We are only able to provide the material on the Mondaq (and its affiliate sites) site free to site visitors because we can pass on information about the pages that users are viewing and the personal information users provide to us (e.g. email addresses) to reputable contributing firms such as law firms who author those pages. We do not sell or rent information to anyone else other than the authors of those pages, who may change from time to time. Should you wish us not to disclose your details to any of these parties, please tick the box above or tick the box marked "Opt out of Registration Information Disclosure" on the Your Profile page. We and our author organisations may only contact you via email or other means if you allow us to do so. Users can opt out of contact when they register on the site, or send an email to unsubscribe@mondaq.com with “no disclosure” in the subject heading

Mondaq News Alerts

In order to receive Mondaq News Alerts, users have to complete a separate registration form. This is a personalised service where users choose regions and topics of interest and we send it only to those users who have requested it. Users can stop receiving these Alerts by going to the Mondaq News Alerts page and deselecting all interest areas. In the same way users can amend their personal preferences to add or remove subject areas.


A cookie is a small text file written to a user’s hard drive that contains an identifying user number. The cookies do not contain any personal information about users. We use the cookie so users do not have to log in every time they use the service and the cookie will automatically expire if you do not visit the Mondaq website (or its affiliate sites) for 12 months. We also use the cookie to personalise a user's experience of the site (for example to show information specific to a user's region). As the Mondaq sites are fully personalised and cookies are essential to its core technology the site will function unpredictably with browsers that do not support cookies - or where cookies are disabled (in these circumstances we advise you to attempt to locate the information you require elsewhere on the web). However if you are concerned about the presence of a Mondaq cookie on your machine you can also choose to expire the cookie immediately (remove it) by selecting the 'Log Off' menu option as the last thing you do when you use the site.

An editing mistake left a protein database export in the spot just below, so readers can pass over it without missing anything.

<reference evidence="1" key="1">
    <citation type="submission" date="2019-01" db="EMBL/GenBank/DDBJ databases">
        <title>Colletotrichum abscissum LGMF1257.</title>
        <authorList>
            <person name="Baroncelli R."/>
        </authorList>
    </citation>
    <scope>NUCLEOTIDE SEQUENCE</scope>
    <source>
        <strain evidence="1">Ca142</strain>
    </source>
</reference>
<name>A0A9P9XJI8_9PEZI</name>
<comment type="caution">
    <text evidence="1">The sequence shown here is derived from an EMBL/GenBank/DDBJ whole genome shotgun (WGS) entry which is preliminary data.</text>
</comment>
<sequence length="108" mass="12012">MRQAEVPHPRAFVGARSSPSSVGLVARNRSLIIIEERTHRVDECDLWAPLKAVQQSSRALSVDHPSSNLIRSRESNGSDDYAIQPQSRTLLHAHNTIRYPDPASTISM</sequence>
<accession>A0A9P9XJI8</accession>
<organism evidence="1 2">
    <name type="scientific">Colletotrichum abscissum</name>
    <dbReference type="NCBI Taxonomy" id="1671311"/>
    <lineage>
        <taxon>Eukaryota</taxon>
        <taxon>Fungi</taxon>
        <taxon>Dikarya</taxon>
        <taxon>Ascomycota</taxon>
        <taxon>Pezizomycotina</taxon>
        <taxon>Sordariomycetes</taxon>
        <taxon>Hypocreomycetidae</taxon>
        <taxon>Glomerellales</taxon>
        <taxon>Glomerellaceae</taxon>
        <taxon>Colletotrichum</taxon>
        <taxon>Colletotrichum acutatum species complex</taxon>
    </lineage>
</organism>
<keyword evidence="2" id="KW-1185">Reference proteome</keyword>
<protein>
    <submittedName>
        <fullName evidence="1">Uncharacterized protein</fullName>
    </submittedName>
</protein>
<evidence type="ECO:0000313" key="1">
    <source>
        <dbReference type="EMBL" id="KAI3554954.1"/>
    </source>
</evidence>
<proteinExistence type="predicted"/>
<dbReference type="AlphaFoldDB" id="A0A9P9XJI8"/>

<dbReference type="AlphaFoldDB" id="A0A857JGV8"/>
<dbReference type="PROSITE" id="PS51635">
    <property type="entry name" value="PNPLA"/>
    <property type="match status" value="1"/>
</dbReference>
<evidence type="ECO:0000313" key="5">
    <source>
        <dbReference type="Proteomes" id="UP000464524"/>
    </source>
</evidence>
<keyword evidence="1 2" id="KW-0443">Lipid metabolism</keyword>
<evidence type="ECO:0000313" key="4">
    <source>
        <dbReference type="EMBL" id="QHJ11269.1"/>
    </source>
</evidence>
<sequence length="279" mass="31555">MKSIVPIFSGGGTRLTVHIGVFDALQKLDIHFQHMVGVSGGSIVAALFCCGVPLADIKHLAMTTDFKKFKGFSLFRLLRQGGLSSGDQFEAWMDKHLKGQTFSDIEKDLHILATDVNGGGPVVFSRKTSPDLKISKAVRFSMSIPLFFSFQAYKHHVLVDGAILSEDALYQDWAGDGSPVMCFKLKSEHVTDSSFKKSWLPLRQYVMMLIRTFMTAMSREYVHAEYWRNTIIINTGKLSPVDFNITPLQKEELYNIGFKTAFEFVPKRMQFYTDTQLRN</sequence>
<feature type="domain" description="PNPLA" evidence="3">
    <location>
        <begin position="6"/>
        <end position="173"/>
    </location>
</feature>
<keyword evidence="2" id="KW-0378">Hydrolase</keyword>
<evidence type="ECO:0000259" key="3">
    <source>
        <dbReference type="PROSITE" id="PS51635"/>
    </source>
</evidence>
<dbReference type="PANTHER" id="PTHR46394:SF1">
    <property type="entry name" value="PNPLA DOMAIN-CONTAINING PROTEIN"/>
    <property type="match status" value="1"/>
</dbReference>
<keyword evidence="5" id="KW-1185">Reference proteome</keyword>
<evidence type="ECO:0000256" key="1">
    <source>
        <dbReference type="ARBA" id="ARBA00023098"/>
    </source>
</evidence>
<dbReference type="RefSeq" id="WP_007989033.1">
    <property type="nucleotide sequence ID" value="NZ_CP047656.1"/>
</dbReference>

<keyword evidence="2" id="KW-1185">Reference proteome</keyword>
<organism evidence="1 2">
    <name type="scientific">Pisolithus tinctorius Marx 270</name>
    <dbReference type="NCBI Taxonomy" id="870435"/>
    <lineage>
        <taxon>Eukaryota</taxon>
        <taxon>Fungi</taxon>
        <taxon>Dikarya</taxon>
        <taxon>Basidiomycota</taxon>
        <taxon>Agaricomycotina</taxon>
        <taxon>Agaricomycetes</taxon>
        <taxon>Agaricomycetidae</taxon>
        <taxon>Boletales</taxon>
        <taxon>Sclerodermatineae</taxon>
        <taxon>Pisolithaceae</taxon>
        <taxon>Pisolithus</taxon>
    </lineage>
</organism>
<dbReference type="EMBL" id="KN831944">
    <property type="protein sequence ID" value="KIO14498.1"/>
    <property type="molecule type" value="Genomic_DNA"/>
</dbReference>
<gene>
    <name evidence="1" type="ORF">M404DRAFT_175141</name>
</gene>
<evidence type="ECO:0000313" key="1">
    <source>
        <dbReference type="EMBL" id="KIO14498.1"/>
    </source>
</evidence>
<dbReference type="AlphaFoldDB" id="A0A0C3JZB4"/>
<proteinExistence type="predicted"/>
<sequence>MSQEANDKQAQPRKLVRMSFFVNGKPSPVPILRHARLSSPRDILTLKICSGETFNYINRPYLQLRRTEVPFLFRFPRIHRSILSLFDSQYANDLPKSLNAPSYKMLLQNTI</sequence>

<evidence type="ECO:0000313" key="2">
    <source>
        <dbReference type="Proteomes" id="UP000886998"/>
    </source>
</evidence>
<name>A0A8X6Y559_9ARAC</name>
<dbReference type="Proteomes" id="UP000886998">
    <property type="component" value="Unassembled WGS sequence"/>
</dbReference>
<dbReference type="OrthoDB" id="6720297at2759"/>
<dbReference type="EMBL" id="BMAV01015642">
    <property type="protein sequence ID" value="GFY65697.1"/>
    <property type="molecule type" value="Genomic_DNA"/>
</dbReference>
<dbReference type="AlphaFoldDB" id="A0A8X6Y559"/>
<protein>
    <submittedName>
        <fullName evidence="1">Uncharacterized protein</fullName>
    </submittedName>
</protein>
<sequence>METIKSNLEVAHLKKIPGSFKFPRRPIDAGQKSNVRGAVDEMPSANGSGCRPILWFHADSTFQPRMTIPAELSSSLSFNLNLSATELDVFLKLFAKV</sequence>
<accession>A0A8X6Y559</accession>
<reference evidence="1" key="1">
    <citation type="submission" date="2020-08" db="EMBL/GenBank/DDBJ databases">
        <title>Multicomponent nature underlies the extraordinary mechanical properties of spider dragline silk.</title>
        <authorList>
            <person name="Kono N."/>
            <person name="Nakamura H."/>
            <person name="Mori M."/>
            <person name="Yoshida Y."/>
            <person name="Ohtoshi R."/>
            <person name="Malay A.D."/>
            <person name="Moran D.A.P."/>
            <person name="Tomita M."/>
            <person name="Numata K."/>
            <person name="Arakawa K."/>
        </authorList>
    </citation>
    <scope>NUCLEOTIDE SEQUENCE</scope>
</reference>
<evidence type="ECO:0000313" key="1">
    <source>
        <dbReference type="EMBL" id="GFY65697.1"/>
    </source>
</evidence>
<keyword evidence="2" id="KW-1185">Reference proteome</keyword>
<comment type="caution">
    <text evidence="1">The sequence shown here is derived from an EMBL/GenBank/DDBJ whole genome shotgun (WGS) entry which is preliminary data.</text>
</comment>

Some of our business partners may use cookies on our site (for example, advertisers). However, we have no access to or control over these cookies and we are not aware of any at present that do so.

Log Files

We use IP addresses to analyse trends, administer the site, track movement, and gather broad demographic information for aggregate use. IP addresses are not linked to personally identifiable information.